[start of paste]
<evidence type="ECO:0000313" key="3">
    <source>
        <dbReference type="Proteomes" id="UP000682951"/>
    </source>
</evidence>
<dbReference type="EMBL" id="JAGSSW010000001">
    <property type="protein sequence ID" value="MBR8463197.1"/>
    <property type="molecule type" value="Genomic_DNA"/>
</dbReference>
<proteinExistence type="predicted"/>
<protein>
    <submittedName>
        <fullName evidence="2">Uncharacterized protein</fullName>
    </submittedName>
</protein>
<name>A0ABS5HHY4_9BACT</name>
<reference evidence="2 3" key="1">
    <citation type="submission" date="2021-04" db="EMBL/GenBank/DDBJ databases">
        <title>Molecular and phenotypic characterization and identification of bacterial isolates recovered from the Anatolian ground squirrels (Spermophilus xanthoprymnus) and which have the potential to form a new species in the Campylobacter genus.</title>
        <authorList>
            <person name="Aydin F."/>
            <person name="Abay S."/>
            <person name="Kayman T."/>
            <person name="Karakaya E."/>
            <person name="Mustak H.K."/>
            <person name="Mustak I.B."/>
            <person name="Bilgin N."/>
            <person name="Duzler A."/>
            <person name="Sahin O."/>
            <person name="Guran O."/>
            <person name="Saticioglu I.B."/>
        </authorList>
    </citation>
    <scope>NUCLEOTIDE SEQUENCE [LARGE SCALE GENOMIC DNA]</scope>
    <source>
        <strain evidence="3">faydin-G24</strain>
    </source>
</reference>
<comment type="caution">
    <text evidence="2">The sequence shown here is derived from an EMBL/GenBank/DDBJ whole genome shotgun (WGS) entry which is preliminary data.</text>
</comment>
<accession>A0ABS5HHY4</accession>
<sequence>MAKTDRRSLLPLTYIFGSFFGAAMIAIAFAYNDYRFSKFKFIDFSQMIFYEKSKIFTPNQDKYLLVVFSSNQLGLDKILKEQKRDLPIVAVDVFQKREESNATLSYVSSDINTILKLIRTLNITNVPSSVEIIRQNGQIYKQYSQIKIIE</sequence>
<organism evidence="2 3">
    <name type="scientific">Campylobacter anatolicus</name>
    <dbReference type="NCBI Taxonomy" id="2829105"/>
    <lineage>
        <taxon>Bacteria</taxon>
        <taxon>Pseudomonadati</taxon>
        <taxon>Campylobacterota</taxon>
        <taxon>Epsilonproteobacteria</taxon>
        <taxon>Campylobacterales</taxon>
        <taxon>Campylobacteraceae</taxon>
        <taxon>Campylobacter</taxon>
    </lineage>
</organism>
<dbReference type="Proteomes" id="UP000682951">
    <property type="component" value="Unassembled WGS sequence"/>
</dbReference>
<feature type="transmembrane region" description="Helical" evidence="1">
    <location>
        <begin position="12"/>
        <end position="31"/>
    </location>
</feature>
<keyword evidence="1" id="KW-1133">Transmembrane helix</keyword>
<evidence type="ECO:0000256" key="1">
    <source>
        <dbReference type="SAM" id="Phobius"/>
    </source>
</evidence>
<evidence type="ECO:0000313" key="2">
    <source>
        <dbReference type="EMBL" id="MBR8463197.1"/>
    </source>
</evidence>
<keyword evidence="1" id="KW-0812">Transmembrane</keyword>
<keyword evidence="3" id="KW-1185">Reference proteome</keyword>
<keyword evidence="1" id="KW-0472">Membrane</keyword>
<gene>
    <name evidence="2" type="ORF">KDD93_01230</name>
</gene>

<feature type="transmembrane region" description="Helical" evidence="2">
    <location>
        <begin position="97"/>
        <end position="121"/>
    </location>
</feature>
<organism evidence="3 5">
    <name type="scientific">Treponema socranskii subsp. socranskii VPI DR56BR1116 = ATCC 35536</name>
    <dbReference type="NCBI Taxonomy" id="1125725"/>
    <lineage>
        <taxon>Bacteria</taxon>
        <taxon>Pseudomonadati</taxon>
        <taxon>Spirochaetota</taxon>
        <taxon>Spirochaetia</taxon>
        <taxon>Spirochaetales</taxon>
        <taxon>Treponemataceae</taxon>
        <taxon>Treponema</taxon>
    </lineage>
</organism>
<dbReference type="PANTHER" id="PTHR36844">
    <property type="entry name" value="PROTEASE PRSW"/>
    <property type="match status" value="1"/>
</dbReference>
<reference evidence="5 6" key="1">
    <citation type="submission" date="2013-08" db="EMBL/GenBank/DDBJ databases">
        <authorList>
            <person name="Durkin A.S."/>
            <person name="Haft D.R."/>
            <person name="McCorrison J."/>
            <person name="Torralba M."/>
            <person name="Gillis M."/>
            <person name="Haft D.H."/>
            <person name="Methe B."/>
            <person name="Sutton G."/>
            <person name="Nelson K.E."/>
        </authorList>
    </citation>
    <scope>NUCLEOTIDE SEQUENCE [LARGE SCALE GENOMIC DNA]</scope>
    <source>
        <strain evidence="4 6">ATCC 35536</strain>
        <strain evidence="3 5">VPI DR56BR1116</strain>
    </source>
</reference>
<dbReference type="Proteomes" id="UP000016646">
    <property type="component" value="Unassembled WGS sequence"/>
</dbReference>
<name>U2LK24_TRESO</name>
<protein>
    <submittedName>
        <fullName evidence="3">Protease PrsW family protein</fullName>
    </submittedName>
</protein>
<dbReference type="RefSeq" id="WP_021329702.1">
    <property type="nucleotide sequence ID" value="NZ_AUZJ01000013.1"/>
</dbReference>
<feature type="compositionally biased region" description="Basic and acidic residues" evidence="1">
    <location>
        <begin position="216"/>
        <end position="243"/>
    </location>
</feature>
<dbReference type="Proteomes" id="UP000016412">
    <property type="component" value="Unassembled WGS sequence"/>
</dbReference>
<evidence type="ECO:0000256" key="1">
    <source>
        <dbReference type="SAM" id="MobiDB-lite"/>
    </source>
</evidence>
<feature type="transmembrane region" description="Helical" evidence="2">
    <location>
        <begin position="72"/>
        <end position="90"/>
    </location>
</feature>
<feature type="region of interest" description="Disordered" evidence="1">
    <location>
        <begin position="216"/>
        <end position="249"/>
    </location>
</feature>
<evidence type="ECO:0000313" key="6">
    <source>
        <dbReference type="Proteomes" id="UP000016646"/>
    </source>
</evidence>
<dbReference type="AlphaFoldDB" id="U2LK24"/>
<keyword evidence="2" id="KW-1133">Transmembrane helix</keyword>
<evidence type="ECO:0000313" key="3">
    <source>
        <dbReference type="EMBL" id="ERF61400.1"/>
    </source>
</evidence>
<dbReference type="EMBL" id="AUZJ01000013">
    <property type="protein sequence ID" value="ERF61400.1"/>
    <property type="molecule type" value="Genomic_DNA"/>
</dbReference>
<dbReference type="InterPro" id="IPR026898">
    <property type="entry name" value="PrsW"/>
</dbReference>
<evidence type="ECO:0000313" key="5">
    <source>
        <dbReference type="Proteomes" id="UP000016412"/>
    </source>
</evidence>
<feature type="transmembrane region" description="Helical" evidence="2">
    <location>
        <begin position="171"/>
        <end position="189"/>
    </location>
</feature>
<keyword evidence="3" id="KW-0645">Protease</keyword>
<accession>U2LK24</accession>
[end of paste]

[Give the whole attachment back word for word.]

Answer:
<evidence type="ECO:0000313" key="3">
    <source>
        <dbReference type="Proteomes" id="UP000682951"/>
    </source>
</evidence>
<dbReference type="EMBL" id="JAGSSW010000001">
    <property type="protein sequence ID" value="MBR8463197.1"/>
    <property type="molecule type" value="Genomic_DNA"/>
</dbReference>
<proteinExistence type="predicted"/>
<protein>
    <submittedName>
        <fullName evidence="2">Uncharacterized protein</fullName>
    </submittedName>
</protein>
<name>A0ABS5HHY4_9BACT</name>
<reference evidence="2 3" key="1">
    <citation type="submission" date="2021-04" db="EMBL/GenBank/DDBJ databases">
        <title>Molecular and phenotypic characterization and identification of bacterial isolates recovered from the Anatolian ground squirrels (Spermophilus xanthoprymnus) and which have the potential to form a new species in the Campylobacter genus.</title>
        <authorList>
            <person name="Aydin F."/>
            <person name="Abay S."/>
            <person name="Kayman T."/>
            <person name="Karakaya E."/>
            <person name="Mustak H.K."/>
            <person name="Mustak I.B."/>
            <person name="Bilgin N."/>
            <person name="Duzler A."/>
            <person name="Sahin O."/>
            <person name="Guran O."/>
            <person name="Saticioglu I.B."/>
        </authorList>
    </citation>
    <scope>NUCLEOTIDE SEQUENCE [LARGE SCALE GENOMIC DNA]</scope>
    <source>
        <strain evidence="3">faydin-G24</strain>
    </source>
</reference>
<comment type="caution">
    <text evidence="2">The sequence shown here is derived from an EMBL/GenBank/DDBJ whole genome shotgun (WGS) entry which is preliminary data.</text>
</comment>
<accession>A0ABS5HHY4</accession>
<sequence>MAKTDRRSLLPLTYIFGSFFGAAMIAIAFAYNDYRFSKFKFIDFSQMIFYEKSKIFTPNQDKYLLVVFSSNQLGLDKILKEQKRDLPIVAVDVFQKREESNATLSYVSSDINTILKLIRTLNITNVPSSVEIIRQNGQIYKQYSQIKIIE</sequence>
<organism evidence="2 3">
    <name type="scientific">Campylobacter anatolicus</name>
    <dbReference type="NCBI Taxonomy" id="2829105"/>
    <lineage>
        <taxon>Bacteria</taxon>
        <taxon>Pseudomonadati</taxon>
        <taxon>Campylobacterota</taxon>
        <taxon>Epsilonproteobacteria</taxon>
        <taxon>Campylobacterales</taxon>
        <taxon>Campylobacteraceae</taxon>
        <taxon>Campylobacter</taxon>
    </lineage>
</organism>
<dbReference type="Proteomes" id="UP000682951">
    <property type="component" value="Unassembled WGS sequence"/>
</dbReference>
<feature type="transmembrane region" description="Helical" evidence="1">
    <location>
        <begin position="12"/>
        <end position="31"/>
    </location>
</feature>
<keyword evidence="1" id="KW-1133">Transmembrane helix</keyword>
<evidence type="ECO:0000256" key="1">
    <source>
        <dbReference type="SAM" id="Phobius"/>
    </source>
</evidence>
<evidence type="ECO:0000313" key="2">
    <source>
        <dbReference type="EMBL" id="MBR8463197.1"/>
    </source>
</evidence>
<keyword evidence="1" id="KW-0812">Transmembrane</keyword>
<keyword evidence="3" id="KW-1185">Reference proteome</keyword>
<keyword evidence="1" id="KW-0472">Membrane</keyword>
<gene>
    <name evidence="2" type="ORF">KDD93_01230</name>
</gene>

<feature type="transmembrane region" description="Helical" evidence="2">
    <location>
        <begin position="97"/>
        <end position="121"/>
    </location>
</feature>
<organism evidence="3 5">
    <name type="scientific">Treponema socranskii subsp. socranskii VPI DR56BR1116 = ATCC 35536</name>
    <dbReference type="NCBI Taxonomy" id="1125725"/>
    <lineage>
        <taxon>Bacteria</taxon>
        <taxon>Pseudomonadati</taxon>
        <taxon>Spirochaetota</taxon>
        <taxon>Spirochaetia</taxon>
        <taxon>Spirochaetales</taxon>
        <taxon>Treponemataceae</taxon>
        <taxon>Treponema</taxon>
    </lineage>
</organism>
<dbReference type="PANTHER" id="PTHR36844">
    <property type="entry name" value="PROTEASE PRSW"/>
    <property type="match status" value="1"/>
</dbReference>
<reference evidence="5 6" key="1">
    <citation type="submission" date="2013-08" db="EMBL/GenBank/DDBJ databases">
        <authorList>
            <person name="Durkin A.S."/>
            <person name="Haft D.R."/>
            <person name="McCorrison J."/>
            <person name="Torralba M."/>
            <person name="Gillis M."/>
            <person name="Haft D.H."/>
            <person name="Methe B."/>
            <person name="Sutton G."/>
            <person name="Nelson K.E."/>
        </authorList>
    </citation>
    <scope>NUCLEOTIDE SEQUENCE [LARGE SCALE GENOMIC DNA]</scope>
    <source>
        <strain evidence="4 6">ATCC 35536</strain>
        <strain evidence="3 5">VPI DR56BR1116</strain>
    </source>
</reference>
<dbReference type="Proteomes" id="UP000016646">
    <property type="component" value="Unassembled WGS sequence"/>
</dbReference>
<name>U2LK24_TRESO</name>
<protein>
    <submittedName>
        <fullName evidence="3">Protease PrsW family protein</fullName>
    </submittedName>
</protein>
<dbReference type="RefSeq" id="WP_021329702.1">
    <property type="nucleotide sequence ID" value="NZ_AUZJ01000013.1"/>
</dbReference>
<feature type="compositionally biased region" description="Basic and acidic residues" evidence="1">
    <location>
        <begin position="216"/>
        <end position="243"/>
    </location>
</feature>
<dbReference type="Proteomes" id="UP000016412">
    <property type="component" value="Unassembled WGS sequence"/>
</dbReference>
<evidence type="ECO:0000256" key="1">
    <source>
        <dbReference type="SAM" id="MobiDB-lite"/>
    </source>
</evidence>
<feature type="transmembrane region" description="Helical" evidence="2">
    <location>
        <begin position="72"/>
        <end position="90"/>
    </location>
</feature>
<feature type="region of interest" description="Disordered" evidence="1">
    <location>
        <begin position="216"/>
        <end position="249"/>
    </location>
</feature>
<evidence type="ECO:0000313" key="6">
    <source>
        <dbReference type="Proteomes" id="UP000016646"/>
    </source>
</evidence>
<dbReference type="AlphaFoldDB" id="U2LK24"/>
<keyword evidence="2" id="KW-1133">Transmembrane helix</keyword>
<evidence type="ECO:0000313" key="3">
    <source>
        <dbReference type="EMBL" id="ERF61400.1"/>
    </source>
</evidence>
<dbReference type="EMBL" id="AUZJ01000013">
    <property type="protein sequence ID" value="ERF61400.1"/>
    <property type="molecule type" value="Genomic_DNA"/>
</dbReference>
<dbReference type="InterPro" id="IPR026898">
    <property type="entry name" value="PrsW"/>
</dbReference>
<evidence type="ECO:0000313" key="5">
    <source>
        <dbReference type="Proteomes" id="UP000016412"/>
    </source>
</evidence>
<feature type="transmembrane region" description="Helical" evidence="2">
    <location>
        <begin position="171"/>
        <end position="189"/>
    </location>
</feature>
<keyword evidence="3" id="KW-0645">Protease</keyword>
<accession>U2LK24</accession>